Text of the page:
Yew Tree Lodge (Lincolnshire)
Situated 7 km from Skegness Butlins in Skegness, this holiday home features a barbecue. The unit is 9 km from Skegness Beach. Free private parking is available on site.
- 7 Day Weather Forecast
Our weather forecast for Skegness in Lincolnshire is split into two widgets. The first shows a timeline containing temperature, wind, sunrise/sunset and chance of rain, whilst the second shows the forecast for the week ahead including severe weather alerts when available.
- You may also like ...
In this 'you may also like' section we attempt to answer what else can I do? Here you have a list by order of being the closest some more beaches, things to see and do, places to eat and upcoming events.
- Ingoldmells beach is a large sandy family beach to the north of Skegness. Ingoldmells is a popular East Coast tourist location with many caravan and holiday parks. The beach and surrounding resort has all the facilities you would expect to support the large numbers of families staying in the parks. Billy Butlin opened the UK’s first holiday camp at Ingoldmells in 1936.
- Anderby Creek beach is a sandy unspoilt beach backed by sand dunes between Skegness and Mablethorpe on the North Sea coast. Although Anderby Creek has many caravan sites it is not filled with Arcades like its larger neighbours. Parking available, toilets, beach side cafe, shops in the village.
- The Village Church Farm is an open air “living history” farming museum run by volunteers. When you visit you will see what farming life was really like. Open from Tuesday to Sunday 11am to 3pm. Admission to the museum is by donation. For more information please visit The Village Church Farm website
- Skegness beach is probably Lincolnshire’s most renown beach, it’s called Skeg, Skeggy and Skegvegas by those who have been there and is one of the county’s most visited seaside resorts and in particular for those in the East Midlands. It’s a perfect, wide, sandy beach with promenade gardens and boating lakes. All visitor reviews speak of the cleanliness of this beach, the facilities and the fun they’ve had there all year round. There are great restaurants and cafes and a lot of attractions allowing a really good day out whatever the weather!It’s a great sandy beach for surfing, bodyboarding, swimming, boating and canoeing as the water is shallow with a gradual gradient and the surf is not too wild making it a perfect spot for those with little children as well. Facilities at the beach include large car park and street parking, seasonal lifeguards, toilets incl. disabled, deckchair/chalet/beach hut hire, restaurants/cafes, first aid facilities, pier, promenade, amusements and slipway.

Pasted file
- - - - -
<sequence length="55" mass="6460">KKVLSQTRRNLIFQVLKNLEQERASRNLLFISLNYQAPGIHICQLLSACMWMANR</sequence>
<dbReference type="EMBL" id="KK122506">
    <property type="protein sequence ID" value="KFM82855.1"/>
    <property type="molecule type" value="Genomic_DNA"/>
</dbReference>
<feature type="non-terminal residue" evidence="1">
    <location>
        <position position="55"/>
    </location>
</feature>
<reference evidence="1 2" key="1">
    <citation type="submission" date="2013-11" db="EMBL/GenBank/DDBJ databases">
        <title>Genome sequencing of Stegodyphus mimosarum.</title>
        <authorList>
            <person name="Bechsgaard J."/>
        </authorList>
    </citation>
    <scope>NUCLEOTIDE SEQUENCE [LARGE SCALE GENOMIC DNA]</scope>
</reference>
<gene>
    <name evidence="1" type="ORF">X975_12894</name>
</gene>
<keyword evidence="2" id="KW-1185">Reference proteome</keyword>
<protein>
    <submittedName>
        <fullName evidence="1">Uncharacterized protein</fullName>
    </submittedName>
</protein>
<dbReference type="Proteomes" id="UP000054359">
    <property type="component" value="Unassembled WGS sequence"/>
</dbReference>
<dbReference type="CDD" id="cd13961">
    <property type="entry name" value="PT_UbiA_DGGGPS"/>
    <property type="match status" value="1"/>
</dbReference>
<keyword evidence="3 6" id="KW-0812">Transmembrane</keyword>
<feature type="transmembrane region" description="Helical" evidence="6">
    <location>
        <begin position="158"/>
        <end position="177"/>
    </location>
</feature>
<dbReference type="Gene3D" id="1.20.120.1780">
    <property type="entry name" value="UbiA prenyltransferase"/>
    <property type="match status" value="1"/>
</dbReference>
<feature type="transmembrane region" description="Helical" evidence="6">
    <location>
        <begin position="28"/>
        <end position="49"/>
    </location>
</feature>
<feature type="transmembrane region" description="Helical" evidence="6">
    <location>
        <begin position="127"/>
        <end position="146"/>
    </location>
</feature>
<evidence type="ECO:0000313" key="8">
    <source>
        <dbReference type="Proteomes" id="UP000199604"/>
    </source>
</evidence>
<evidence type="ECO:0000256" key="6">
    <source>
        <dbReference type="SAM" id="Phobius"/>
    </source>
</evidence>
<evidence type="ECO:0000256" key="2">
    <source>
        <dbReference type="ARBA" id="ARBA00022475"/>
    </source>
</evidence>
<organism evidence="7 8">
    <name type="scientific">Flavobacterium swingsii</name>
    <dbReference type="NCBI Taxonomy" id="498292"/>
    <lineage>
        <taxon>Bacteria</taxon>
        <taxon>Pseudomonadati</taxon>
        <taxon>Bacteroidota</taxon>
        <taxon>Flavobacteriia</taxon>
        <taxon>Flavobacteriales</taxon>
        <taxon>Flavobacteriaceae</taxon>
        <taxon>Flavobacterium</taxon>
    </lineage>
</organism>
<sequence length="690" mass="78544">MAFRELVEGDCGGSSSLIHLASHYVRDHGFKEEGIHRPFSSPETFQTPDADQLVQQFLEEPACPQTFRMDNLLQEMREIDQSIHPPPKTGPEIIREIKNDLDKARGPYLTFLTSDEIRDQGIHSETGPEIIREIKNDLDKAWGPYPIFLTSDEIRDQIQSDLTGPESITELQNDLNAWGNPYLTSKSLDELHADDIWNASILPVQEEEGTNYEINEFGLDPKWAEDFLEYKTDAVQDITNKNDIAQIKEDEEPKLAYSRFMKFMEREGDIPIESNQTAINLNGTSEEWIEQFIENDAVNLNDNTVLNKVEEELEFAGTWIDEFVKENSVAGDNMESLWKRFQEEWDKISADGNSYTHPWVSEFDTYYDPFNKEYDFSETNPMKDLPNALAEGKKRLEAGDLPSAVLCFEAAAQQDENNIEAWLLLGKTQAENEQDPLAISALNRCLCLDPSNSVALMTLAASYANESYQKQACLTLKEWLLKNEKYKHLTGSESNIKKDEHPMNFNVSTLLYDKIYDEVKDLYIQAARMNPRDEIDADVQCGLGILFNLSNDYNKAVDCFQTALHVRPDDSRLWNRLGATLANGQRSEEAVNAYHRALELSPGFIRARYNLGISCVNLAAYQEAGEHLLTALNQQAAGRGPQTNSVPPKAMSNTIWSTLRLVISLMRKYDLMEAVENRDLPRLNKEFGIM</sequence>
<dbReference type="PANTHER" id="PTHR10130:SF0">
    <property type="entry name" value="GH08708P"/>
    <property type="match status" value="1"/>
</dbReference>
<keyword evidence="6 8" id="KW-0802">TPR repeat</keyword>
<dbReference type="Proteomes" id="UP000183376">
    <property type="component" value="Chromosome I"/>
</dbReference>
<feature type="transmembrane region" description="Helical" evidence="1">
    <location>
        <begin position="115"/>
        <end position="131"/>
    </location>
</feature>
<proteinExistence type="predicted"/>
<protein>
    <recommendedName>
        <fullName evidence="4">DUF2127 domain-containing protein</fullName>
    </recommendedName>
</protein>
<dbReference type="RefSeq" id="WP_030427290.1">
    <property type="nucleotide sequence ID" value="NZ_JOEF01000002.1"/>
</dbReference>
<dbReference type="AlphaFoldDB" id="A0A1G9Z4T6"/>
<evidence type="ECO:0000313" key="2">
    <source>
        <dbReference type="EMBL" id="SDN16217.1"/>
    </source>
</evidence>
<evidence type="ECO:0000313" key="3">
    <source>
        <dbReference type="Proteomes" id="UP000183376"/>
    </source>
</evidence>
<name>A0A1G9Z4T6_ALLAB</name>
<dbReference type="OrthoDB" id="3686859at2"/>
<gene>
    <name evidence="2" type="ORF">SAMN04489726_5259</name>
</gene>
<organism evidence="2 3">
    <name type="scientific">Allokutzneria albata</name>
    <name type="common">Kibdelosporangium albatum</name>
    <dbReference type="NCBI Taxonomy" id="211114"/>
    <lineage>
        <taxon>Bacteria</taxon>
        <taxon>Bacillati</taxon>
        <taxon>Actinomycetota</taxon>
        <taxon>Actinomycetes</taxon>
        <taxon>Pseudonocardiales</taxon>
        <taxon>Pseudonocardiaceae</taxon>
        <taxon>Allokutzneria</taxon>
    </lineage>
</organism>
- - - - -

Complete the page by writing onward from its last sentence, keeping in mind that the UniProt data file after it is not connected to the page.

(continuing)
- Skegness Pier has had a chequered history from its humble start as a promenade for the inhabitants of a small but popular Victorian holiday town it has now grown into the focal attraction of holiday visitors. It now enjoys hundreds of thousands of visitors every year as they walk along the pier and take in the spectacular views of Skegness beach and enjoy the many traditional seaside attractions like the carousel, trampolines, cafes, restaurants, ten pin bowling, laser quest, ice creams, Adventure World, video games, and glow bowling! The pier is right at the centre of the Skegness seafront and has ample parking nearby. For those interested in a little history, Skegness Pier construction was started in 1879 and 2 years later opened in June 1881. The pier was originally a T-shape with a concert hall at the pier head along with departing and arriving steamboat trips. A storm in January 1978 caused major damage and due to the cost, part of the pier was demolished. The pier is now 118 m (387 ft) long with no evidence of the original pier head.
- Gibraltar Point National Nature Reserve runs for about three miles from Skegness to The Wash and covers around 430 hectares of sea shore, an extensive complex of sand dunes, marshes and freshwater habitats. It is a totally unspoilt stretch of coastline important for its international scientific interest and managed by the Lincolnshire Wildlife Trust The public is welcome here and there are pathways that lead you easily through the different habitats and keep the intrusion on nature to a minimum. An observation platform for the public to view the Mere and the lagoon is at Mill Hill and gives you a wide panoramic view of the area. Designated as a site of international wetland importance, the reserve is an area of geomorphological importance. There’s a great visitors centre where you can explore the habitats through the multi media and interactive displays. We’ve heard The Point Cafe is good too with scrumptious food being served while you kick back and soak up Mother Nature at her best. The reserve staff offer guided walks, children’s activities, day and residential training courses. The reserve is open from 10am to 4pm daily but may close early in bad weather conditions. Admission is free but car parking charges apply and they ask that groups book in advance.
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